Rule 3.170(f) of the Florida Rules of Criminal Procedure enables an accused person who has entered a plea of guilty or no contest to a criminal charge to withdraw that plea.
The Rule gives a judge the discretion to set aside the plea either before a sentence has been imposed or after. If a sentence has been imposed, the judge can set aside the plea and the sentence and the case will essentially be reopened.
People change their minds. Sometimes, people will enter pleas to criminal charges without the advice and counsel of a criminal defense attorney. People may not realize the adverse effects of pleading guilty or no contest to a criminal charge at the time until after the sentence has been imposed.
Consequences may include driver's license suspensions, inability to own or possess firearms, immigration consequences, and more. Moreover, people are often under the misguided impression that if adjudication is withheld (no conviction), then they have no criminal record that is visible to the public. That is untrue.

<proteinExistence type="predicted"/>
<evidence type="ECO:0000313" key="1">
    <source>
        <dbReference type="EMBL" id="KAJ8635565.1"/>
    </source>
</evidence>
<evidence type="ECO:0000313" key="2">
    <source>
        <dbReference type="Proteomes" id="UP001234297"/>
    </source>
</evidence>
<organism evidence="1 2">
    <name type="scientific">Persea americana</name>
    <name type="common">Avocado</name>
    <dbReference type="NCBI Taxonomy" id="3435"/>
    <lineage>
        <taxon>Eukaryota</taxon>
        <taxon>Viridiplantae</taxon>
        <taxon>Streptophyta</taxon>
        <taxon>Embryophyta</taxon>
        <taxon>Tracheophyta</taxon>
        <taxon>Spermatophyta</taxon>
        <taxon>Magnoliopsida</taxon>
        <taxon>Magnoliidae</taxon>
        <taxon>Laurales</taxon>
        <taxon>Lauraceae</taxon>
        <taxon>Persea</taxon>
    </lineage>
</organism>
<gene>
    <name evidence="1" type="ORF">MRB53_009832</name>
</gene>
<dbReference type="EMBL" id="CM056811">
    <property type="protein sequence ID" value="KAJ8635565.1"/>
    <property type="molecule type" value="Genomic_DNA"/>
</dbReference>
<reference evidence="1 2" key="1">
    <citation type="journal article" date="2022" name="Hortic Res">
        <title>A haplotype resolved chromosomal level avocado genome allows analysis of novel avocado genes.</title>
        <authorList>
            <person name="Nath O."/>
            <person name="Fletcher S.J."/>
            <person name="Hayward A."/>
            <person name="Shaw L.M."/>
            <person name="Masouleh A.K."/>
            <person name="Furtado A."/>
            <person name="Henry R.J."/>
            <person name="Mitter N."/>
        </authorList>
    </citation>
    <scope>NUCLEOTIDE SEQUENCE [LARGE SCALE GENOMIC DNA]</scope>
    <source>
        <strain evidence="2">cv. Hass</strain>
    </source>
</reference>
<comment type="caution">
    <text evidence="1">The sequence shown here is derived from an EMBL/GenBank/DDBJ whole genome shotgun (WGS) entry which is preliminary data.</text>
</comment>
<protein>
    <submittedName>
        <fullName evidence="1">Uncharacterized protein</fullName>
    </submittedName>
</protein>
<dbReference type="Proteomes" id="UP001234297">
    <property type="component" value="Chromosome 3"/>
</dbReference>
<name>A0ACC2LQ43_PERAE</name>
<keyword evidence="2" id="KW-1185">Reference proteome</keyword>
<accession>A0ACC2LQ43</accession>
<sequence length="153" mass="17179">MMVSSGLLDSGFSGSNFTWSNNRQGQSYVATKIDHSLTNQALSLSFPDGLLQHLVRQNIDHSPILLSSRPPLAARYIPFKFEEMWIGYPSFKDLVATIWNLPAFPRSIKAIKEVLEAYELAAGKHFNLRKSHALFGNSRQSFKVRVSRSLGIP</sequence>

Unrepresented people often plead guilty or no contest to simply get their case closed and over with. While I understand the sense of urgency, the quickest way is seldom the best way when it comes to the criminal justice process.
If you have entered a plea of guilty or no contest in the past and wish to withdraw that plea, understand that if a judge allows you to withdraw your plea, your case will be reopened and set for trial. You should discuss your options with a criminal attorney because it might not be in your best interest to withdraw your plea if a trial may not be wise in your case. On the other hand, if you received an unfair plea (such as a conviction when you have no priors), you may want to discuss the possibility of withdrawing that plea and negotiating for something better.